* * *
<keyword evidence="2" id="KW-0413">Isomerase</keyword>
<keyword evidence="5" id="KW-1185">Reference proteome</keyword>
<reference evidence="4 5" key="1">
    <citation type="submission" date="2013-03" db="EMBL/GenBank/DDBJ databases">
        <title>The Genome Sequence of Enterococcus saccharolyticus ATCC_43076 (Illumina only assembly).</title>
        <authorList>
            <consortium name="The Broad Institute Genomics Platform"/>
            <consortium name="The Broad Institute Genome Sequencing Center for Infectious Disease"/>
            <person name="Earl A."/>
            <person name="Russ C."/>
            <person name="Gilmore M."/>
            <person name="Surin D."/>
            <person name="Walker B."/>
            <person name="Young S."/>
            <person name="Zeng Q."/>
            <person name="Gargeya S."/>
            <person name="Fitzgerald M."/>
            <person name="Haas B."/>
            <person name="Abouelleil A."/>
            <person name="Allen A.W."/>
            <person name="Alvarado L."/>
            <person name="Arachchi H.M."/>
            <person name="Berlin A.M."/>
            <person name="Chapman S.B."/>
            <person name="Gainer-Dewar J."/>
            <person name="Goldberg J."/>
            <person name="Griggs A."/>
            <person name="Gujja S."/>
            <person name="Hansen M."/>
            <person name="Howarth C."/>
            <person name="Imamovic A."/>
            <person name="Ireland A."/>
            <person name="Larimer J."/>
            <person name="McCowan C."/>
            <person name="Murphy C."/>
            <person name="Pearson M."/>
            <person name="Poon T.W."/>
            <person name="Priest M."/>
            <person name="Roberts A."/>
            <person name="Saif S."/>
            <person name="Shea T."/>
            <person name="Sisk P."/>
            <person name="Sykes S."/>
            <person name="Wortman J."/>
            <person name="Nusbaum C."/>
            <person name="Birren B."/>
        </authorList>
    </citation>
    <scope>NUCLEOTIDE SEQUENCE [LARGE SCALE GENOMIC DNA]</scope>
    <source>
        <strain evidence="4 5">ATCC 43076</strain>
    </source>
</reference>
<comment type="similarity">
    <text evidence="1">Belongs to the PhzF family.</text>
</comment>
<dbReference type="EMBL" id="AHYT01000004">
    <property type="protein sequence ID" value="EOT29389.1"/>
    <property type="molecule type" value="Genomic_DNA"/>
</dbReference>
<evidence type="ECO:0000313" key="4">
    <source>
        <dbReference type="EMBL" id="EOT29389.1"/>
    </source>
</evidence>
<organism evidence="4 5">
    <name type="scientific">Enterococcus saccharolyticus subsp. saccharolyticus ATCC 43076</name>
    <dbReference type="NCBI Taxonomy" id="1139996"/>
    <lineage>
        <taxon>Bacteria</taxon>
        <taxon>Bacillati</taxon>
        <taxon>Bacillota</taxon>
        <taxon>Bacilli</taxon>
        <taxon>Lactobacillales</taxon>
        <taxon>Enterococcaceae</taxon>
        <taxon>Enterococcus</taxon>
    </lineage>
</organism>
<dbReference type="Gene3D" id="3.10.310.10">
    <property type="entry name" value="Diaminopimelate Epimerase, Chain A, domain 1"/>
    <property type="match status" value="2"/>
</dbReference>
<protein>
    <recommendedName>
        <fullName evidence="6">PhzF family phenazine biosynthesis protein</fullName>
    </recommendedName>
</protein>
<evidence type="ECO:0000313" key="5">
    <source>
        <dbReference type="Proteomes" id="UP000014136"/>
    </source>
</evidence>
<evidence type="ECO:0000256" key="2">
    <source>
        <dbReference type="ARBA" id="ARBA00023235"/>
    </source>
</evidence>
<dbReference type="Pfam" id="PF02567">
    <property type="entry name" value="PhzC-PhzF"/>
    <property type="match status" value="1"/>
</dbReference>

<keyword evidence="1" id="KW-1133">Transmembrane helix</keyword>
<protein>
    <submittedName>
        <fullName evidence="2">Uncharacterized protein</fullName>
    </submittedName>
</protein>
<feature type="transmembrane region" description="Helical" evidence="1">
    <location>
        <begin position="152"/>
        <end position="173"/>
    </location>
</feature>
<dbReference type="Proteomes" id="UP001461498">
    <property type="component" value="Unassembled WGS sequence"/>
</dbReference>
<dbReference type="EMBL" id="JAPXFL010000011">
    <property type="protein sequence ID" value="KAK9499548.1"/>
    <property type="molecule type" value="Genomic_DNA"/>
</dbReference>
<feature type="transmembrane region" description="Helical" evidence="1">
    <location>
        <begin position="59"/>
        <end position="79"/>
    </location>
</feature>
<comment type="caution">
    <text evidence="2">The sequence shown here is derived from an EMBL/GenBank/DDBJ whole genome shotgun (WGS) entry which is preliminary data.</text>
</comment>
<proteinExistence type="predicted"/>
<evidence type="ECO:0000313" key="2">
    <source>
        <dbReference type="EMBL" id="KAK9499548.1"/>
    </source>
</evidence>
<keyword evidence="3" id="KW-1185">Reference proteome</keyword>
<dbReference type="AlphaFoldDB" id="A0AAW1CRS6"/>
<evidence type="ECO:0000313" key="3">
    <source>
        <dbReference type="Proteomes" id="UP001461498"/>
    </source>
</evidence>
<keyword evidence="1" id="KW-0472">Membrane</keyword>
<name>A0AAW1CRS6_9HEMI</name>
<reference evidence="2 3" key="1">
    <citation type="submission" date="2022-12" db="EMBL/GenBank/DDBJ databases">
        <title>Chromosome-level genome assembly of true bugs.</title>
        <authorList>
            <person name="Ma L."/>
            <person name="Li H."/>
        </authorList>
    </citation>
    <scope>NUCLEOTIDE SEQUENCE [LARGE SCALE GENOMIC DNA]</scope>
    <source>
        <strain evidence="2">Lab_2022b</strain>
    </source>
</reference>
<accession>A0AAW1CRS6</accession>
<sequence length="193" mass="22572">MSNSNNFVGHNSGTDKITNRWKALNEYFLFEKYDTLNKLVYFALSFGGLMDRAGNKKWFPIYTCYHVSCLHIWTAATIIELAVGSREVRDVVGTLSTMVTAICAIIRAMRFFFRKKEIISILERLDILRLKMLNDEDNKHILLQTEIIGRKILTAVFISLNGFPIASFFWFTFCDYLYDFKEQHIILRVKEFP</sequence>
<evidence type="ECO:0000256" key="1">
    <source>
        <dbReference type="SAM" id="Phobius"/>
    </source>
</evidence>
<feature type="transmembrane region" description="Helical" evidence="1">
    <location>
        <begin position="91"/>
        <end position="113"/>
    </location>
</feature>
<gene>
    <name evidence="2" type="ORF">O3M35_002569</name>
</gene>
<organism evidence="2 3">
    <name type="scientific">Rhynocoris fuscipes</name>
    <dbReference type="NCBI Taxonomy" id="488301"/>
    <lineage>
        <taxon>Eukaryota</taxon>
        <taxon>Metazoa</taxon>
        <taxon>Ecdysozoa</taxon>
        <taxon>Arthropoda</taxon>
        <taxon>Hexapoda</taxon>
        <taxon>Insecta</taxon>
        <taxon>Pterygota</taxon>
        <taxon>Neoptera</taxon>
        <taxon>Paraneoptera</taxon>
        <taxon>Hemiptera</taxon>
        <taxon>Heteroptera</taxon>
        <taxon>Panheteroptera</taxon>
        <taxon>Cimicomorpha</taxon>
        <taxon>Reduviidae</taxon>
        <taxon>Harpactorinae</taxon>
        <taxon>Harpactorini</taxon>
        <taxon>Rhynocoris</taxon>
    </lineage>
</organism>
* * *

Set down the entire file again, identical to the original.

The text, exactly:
<keyword evidence="2" id="KW-0413">Isomerase</keyword>
<keyword evidence="5" id="KW-1185">Reference proteome</keyword>
<reference evidence="4 5" key="1">
    <citation type="submission" date="2013-03" db="EMBL/GenBank/DDBJ databases">
        <title>The Genome Sequence of Enterococcus saccharolyticus ATCC_43076 (Illumina only assembly).</title>
        <authorList>
            <consortium name="The Broad Institute Genomics Platform"/>
            <consortium name="The Broad Institute Genome Sequencing Center for Infectious Disease"/>
            <person name="Earl A."/>
            <person name="Russ C."/>
            <person name="Gilmore M."/>
            <person name="Surin D."/>
            <person name="Walker B."/>
            <person name="Young S."/>
            <person name="Zeng Q."/>
            <person name="Gargeya S."/>
            <person name="Fitzgerald M."/>
            <person name="Haas B."/>
            <person name="Abouelleil A."/>
            <person name="Allen A.W."/>
            <person name="Alvarado L."/>
            <person name="Arachchi H.M."/>
            <person name="Berlin A.M."/>
            <person name="Chapman S.B."/>
            <person name="Gainer-Dewar J."/>
            <person name="Goldberg J."/>
            <person name="Griggs A."/>
            <person name="Gujja S."/>
            <person name="Hansen M."/>
            <person name="Howarth C."/>
            <person name="Imamovic A."/>
            <person name="Ireland A."/>
            <person name="Larimer J."/>
            <person name="McCowan C."/>
            <person name="Murphy C."/>
            <person name="Pearson M."/>
            <person name="Poon T.W."/>
            <person name="Priest M."/>
            <person name="Roberts A."/>
            <person name="Saif S."/>
            <person name="Shea T."/>
            <person name="Sisk P."/>
            <person name="Sykes S."/>
            <person name="Wortman J."/>
            <person name="Nusbaum C."/>
            <person name="Birren B."/>
        </authorList>
    </citation>
    <scope>NUCLEOTIDE SEQUENCE [LARGE SCALE GENOMIC DNA]</scope>
    <source>
        <strain evidence="4 5">ATCC 43076</strain>
    </source>
</reference>
<comment type="similarity">
    <text evidence="1">Belongs to the PhzF family.</text>
</comment>
<dbReference type="EMBL" id="AHYT01000004">
    <property type="protein sequence ID" value="EOT29389.1"/>
    <property type="molecule type" value="Genomic_DNA"/>
</dbReference>
<evidence type="ECO:0000313" key="4">
    <source>
        <dbReference type="EMBL" id="EOT29389.1"/>
    </source>
</evidence>
<organism evidence="4 5">
    <name type="scientific">Enterococcus saccharolyticus subsp. saccharolyticus ATCC 43076</name>
    <dbReference type="NCBI Taxonomy" id="1139996"/>
    <lineage>
        <taxon>Bacteria</taxon>
        <taxon>Bacillati</taxon>
        <taxon>Bacillota</taxon>
        <taxon>Bacilli</taxon>
        <taxon>Lactobacillales</taxon>
        <taxon>Enterococcaceae</taxon>
        <taxon>Enterococcus</taxon>
    </lineage>
</organism>
<dbReference type="Gene3D" id="3.10.310.10">
    <property type="entry name" value="Diaminopimelate Epimerase, Chain A, domain 1"/>
    <property type="match status" value="2"/>
</dbReference>
<protein>
    <recommendedName>
        <fullName evidence="6">PhzF family phenazine biosynthesis protein</fullName>
    </recommendedName>
</protein>
<evidence type="ECO:0000313" key="5">
    <source>
        <dbReference type="Proteomes" id="UP000014136"/>
    </source>
</evidence>
<evidence type="ECO:0000256" key="2">
    <source>
        <dbReference type="ARBA" id="ARBA00023235"/>
    </source>
</evidence>
<dbReference type="Pfam" id="PF02567">
    <property type="entry name" value="PhzC-PhzF"/>
    <property type="match status" value="1"/>
</dbReference>

<keyword evidence="1" id="KW-1133">Transmembrane helix</keyword>
<protein>
    <submittedName>
        <fullName evidence="2">Uncharacterized protein</fullName>
    </submittedName>
</protein>
<feature type="transmembrane region" description="Helical" evidence="1">
    <location>
        <begin position="152"/>
        <end position="173"/>
    </location>
</feature>
<dbReference type="Proteomes" id="UP001461498">
    <property type="component" value="Unassembled WGS sequence"/>
</dbReference>
<dbReference type="EMBL" id="JAPXFL010000011">
    <property type="protein sequence ID" value="KAK9499548.1"/>
    <property type="molecule type" value="Genomic_DNA"/>
</dbReference>
<feature type="transmembrane region" description="Helical" evidence="1">
    <location>
        <begin position="59"/>
        <end position="79"/>
    </location>
</feature>
<comment type="caution">
    <text evidence="2">The sequence shown here is derived from an EMBL/GenBank/DDBJ whole genome shotgun (WGS) entry which is preliminary data.</text>
</comment>
<proteinExistence type="predicted"/>
<evidence type="ECO:0000313" key="2">
    <source>
        <dbReference type="EMBL" id="KAK9499548.1"/>
    </source>
</evidence>
<keyword evidence="3" id="KW-1185">Reference proteome</keyword>
<dbReference type="AlphaFoldDB" id="A0AAW1CRS6"/>
<evidence type="ECO:0000313" key="3">
    <source>
        <dbReference type="Proteomes" id="UP001461498"/>
    </source>
</evidence>
<keyword evidence="1" id="KW-0472">Membrane</keyword>
<name>A0AAW1CRS6_9HEMI</name>
<reference evidence="2 3" key="1">
    <citation type="submission" date="2022-12" db="EMBL/GenBank/DDBJ databases">
        <title>Chromosome-level genome assembly of true bugs.</title>
        <authorList>
            <person name="Ma L."/>
            <person name="Li H."/>
        </authorList>
    </citation>
    <scope>NUCLEOTIDE SEQUENCE [LARGE SCALE GENOMIC DNA]</scope>
    <source>
        <strain evidence="2">Lab_2022b</strain>
    </source>
</reference>
<accession>A0AAW1CRS6</accession>
<sequence length="193" mass="22572">MSNSNNFVGHNSGTDKITNRWKALNEYFLFEKYDTLNKLVYFALSFGGLMDRAGNKKWFPIYTCYHVSCLHIWTAATIIELAVGSREVRDVVGTLSTMVTAICAIIRAMRFFFRKKEIISILERLDILRLKMLNDEDNKHILLQTEIIGRKILTAVFISLNGFPIASFFWFTFCDYLYDFKEQHIILRVKEFP</sequence>
<evidence type="ECO:0000256" key="1">
    <source>
        <dbReference type="SAM" id="Phobius"/>
    </source>
</evidence>
<feature type="transmembrane region" description="Helical" evidence="1">
    <location>
        <begin position="91"/>
        <end position="113"/>
    </location>
</feature>
<gene>
    <name evidence="2" type="ORF">O3M35_002569</name>
</gene>
<organism evidence="2 3">
    <name type="scientific">Rhynocoris fuscipes</name>
    <dbReference type="NCBI Taxonomy" id="488301"/>
    <lineage>
        <taxon>Eukaryota</taxon>
        <taxon>Metazoa</taxon>
        <taxon>Ecdysozoa</taxon>
        <taxon>Arthropoda</taxon>
        <taxon>Hexapoda</taxon>
        <taxon>Insecta</taxon>
        <taxon>Pterygota</taxon>
        <taxon>Neoptera</taxon>
        <taxon>Paraneoptera</taxon>
        <taxon>Hemiptera</taxon>
        <taxon>Heteroptera</taxon>
        <taxon>Panheteroptera</taxon>
        <taxon>Cimicomorpha</taxon>
        <taxon>Reduviidae</taxon>
        <taxon>Harpactorinae</taxon>
        <taxon>Harpactorini</taxon>
        <taxon>Rhynocoris</taxon>
    </lineage>
</organism>